We all agree the English language is somehow peculiar both in the written as well as the spoken word. I canstill remember one of my English friends who’s mother is from the US telling me: tomatoes and tomaytoes, potatos and potatoes (you know what I mean!) as a classic example of English as a non-phonetic language.
How about using different words for the same thing? Fingers and thumbs (a thumb is a finger), jam and marmalade (marmalade is a particular flavour of jam). What about different names for the same things in different quantities: tooth and teeth… But keys can’t be keyses! Or the same word for different things! Such as polish and Polish or turkey and Turkey.
After 16 years living in this country, I’ve just learnt the hard way that Youth does not mean ‘Juventud‘. When I spoke to my parish priest and said I wanted to go to World Youth Day, various members of my parish took the time to tell me: are you going to World Youth Day?… but you are not a youth? (but I am not old either! – I wanted to say)
This terminology in the English language was kind of stuck in my head since last year until I actually went to WYD two weeks ago (I needed to see the evidence you see…) and finally I have the courage to come out of the closet and say: Are we British “lost in translation” with this language?
Jornada Mundial de la ‘Juventud’ or World Youth Day as it is better known in English, refers to the term ‘Juventud‘. This in the vast majority of countries outside the UK, is the age group starting at 18. Under 18′s are officially considered to be children. The big change comes at 18 when people leave school and start university, driving, voting and legal drinking. When you can do all these, that’s when you start being young or ‘joven‘.
And so it seems to me that in England, this is a problematic terminology at many levels, not only becuase it makes our children grow far too fast, but because in Church terms, the congregation have, as a result of the language, a huge mental barrier. This is what I personally experienced in my parish whilst trying to invite people to come to WYD last year after the papal visit: many young people already considered themselves too old to attend even when their age fell into the 18-35 bracket!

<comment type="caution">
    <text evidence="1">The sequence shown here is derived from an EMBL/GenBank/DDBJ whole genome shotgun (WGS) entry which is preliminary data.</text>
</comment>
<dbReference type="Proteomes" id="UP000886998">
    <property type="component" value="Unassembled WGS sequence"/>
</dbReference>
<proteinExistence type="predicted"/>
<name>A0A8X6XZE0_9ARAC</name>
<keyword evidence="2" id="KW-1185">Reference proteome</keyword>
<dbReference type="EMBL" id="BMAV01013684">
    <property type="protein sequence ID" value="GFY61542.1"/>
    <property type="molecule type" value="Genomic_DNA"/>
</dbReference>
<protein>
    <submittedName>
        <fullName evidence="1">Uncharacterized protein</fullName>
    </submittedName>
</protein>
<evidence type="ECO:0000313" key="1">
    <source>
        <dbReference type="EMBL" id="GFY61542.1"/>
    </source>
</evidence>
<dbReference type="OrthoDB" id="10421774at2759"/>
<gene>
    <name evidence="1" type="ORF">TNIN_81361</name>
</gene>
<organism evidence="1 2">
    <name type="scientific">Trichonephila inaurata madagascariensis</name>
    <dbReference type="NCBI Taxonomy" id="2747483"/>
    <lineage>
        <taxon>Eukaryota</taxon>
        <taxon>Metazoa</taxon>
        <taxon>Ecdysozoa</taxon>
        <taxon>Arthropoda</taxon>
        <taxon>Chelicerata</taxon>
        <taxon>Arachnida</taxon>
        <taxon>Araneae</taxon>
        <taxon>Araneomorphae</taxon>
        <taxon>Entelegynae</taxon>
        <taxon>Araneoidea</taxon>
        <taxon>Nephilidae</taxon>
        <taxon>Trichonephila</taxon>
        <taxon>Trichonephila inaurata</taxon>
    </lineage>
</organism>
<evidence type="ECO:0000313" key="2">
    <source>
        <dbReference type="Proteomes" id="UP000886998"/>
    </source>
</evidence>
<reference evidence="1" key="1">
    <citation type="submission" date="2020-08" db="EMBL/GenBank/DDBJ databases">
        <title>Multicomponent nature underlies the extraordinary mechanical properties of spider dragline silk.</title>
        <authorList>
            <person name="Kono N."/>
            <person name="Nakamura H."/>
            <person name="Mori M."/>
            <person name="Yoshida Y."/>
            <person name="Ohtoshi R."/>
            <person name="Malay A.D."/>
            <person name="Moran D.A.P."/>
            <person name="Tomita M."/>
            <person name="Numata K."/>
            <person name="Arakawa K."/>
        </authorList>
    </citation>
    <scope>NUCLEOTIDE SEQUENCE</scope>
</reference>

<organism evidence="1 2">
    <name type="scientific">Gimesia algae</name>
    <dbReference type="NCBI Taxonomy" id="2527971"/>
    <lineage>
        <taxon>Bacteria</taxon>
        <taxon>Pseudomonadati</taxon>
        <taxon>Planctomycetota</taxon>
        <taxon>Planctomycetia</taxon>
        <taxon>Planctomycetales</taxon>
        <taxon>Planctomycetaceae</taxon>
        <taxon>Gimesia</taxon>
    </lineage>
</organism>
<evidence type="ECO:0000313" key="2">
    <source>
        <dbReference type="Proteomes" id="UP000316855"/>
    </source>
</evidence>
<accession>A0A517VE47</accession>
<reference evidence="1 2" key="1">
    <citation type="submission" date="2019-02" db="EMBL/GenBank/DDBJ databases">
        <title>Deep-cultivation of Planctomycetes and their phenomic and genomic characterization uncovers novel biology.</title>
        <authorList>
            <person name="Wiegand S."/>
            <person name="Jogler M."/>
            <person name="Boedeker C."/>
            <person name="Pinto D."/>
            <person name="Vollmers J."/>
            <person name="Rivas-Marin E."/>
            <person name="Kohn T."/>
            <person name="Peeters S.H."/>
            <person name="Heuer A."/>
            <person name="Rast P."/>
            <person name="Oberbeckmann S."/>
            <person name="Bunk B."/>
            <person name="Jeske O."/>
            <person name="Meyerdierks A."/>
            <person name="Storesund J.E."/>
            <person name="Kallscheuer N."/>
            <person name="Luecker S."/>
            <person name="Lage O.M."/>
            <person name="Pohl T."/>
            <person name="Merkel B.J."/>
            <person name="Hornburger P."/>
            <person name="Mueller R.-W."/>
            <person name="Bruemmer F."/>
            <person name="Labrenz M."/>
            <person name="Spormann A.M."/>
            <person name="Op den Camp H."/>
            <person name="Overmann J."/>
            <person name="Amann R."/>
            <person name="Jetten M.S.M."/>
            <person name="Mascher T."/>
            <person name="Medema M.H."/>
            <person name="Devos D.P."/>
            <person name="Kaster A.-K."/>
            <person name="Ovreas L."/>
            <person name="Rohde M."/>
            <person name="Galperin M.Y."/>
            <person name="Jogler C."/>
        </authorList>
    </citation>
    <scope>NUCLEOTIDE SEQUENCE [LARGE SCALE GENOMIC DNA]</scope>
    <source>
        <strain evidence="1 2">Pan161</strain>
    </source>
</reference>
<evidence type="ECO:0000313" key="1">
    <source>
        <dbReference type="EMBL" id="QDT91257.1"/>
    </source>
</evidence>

Surely, this is not good for the Church. If anybody over 18 is not considered ‘juventud‘ instantly we have an ageing Church population. Furthermore, there is always talk about the hope that the youth or ‘juventud‘ will take on the Church and bring new breath, but being truthful and honest, is it fair to put the future of the Church in the hands of under 18′s who are really still children?
After the Papal Visit and WYD Madrid, many of us have experienced a more youthful church – una iglesia mas joven – maybe the Church we would like it to be and the Church where many of us feel we belong. We have come and gone to Madrid but at least in my parish, there was missing exactly that age bracket between 18-35 and therefore as a consequence, we will miss out on the opportunity of having young people fresh out from WYD. This age bracket is tremendously important for the church because in my experience these are more willing to commit to parish life, as their faith is usually just a little bit more mature than those who are under 18.
Therefore, I plead! The run up to Rio de Janeiro should be taken seriously across all English Parishes and the point made that such an event is not confined only for the ‘youth’ but to all those who are willing to contribute, especially the 18-35 years old. Also, please remember, those pre-WYD events bring so much life to parishes whatever they are: from youth Masses to fundraising events, the important thing is that young people feel and become part of the parish.
So as the English Church is getting ready to change the whole translation of the Mass, maybe the opportunity should also be taken to change this ‘youth’ term in order to represent us all. I thoroughly refuse to be called ‘Young adult’ (it sounds ambiguous as ‘little adult’) but on the other hand I am not old yet… I am who I am! Young! Youth! Joven! …but I am not 15….